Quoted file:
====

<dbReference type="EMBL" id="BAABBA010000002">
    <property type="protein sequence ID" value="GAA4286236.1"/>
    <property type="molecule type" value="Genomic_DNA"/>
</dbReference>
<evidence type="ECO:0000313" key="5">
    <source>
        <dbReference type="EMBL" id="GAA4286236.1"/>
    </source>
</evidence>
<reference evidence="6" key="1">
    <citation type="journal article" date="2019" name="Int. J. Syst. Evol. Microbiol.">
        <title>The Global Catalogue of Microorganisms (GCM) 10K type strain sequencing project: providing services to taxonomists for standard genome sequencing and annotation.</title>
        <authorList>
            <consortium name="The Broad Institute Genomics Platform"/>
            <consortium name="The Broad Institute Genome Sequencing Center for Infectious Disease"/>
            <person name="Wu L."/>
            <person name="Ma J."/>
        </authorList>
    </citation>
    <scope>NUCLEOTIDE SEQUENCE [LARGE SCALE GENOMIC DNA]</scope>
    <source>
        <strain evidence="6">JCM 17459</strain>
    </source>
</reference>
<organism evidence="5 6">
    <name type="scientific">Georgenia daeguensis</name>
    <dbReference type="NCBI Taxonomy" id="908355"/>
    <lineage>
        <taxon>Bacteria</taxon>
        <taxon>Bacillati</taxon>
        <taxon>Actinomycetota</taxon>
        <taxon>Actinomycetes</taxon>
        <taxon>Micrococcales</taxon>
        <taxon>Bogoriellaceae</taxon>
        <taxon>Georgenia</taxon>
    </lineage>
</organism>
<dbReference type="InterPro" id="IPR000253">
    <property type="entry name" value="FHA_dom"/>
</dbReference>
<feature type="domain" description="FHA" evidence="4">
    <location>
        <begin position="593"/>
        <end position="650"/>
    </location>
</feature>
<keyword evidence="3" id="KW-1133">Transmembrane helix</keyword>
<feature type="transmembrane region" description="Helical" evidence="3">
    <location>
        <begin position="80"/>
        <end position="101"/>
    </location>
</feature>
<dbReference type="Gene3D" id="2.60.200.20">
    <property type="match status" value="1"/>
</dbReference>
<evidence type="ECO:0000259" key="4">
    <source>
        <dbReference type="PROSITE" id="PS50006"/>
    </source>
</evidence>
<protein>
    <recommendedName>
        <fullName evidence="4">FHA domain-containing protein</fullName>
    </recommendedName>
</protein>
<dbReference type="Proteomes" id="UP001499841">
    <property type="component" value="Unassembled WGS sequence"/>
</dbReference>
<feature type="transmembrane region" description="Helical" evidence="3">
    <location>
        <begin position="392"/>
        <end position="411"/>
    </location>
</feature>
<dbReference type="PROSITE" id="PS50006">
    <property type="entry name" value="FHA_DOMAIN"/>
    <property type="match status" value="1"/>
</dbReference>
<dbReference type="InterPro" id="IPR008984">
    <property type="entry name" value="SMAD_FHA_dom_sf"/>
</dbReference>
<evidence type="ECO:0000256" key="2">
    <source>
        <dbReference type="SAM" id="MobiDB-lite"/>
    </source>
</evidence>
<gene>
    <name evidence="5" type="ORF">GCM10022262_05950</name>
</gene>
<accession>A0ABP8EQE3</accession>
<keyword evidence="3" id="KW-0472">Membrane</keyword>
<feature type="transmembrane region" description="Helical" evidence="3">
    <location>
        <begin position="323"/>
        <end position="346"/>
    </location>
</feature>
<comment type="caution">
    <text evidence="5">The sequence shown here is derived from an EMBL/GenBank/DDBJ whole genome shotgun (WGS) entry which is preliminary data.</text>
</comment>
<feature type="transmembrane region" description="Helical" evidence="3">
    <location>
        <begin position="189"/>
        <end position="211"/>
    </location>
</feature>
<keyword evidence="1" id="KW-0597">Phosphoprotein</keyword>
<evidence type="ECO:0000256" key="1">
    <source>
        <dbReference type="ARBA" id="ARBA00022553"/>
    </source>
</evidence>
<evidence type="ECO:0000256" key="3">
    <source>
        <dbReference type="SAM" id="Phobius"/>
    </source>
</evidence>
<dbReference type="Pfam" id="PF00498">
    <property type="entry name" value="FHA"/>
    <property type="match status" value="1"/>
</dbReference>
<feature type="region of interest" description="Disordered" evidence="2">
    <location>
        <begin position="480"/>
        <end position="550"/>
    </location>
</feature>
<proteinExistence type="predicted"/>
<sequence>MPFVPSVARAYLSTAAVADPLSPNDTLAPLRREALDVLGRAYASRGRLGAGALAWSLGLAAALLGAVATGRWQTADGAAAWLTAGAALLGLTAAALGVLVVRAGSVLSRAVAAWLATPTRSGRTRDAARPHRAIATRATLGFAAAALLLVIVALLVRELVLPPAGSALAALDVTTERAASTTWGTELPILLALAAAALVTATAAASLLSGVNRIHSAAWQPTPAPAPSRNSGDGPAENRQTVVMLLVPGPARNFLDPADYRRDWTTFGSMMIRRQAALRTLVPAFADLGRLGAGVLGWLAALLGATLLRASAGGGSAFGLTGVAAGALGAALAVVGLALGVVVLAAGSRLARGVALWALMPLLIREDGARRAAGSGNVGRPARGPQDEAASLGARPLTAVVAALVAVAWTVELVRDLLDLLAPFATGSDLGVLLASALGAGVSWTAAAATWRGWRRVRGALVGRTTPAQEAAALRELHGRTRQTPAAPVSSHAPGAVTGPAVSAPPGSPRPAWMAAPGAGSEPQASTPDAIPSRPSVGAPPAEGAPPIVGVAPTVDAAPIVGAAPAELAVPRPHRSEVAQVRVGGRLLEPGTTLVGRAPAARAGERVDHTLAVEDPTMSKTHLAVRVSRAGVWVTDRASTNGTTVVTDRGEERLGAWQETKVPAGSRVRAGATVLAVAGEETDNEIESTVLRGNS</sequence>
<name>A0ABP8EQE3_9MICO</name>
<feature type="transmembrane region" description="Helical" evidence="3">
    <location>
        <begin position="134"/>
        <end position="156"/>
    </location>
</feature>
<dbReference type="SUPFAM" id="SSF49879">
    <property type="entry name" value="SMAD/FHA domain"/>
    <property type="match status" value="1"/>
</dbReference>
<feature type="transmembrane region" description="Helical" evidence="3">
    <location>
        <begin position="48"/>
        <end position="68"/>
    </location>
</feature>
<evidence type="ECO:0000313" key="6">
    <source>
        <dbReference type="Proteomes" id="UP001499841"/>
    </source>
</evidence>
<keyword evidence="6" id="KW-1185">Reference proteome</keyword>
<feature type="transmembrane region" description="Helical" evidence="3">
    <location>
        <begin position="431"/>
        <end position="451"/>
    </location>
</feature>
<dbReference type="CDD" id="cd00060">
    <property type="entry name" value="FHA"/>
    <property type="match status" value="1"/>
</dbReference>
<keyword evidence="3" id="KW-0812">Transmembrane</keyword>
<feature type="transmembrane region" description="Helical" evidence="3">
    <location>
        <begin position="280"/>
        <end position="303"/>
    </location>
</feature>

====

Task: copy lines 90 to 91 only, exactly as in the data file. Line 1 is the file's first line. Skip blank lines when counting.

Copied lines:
</gene>
<accession>A0ABP8EQE3</accession>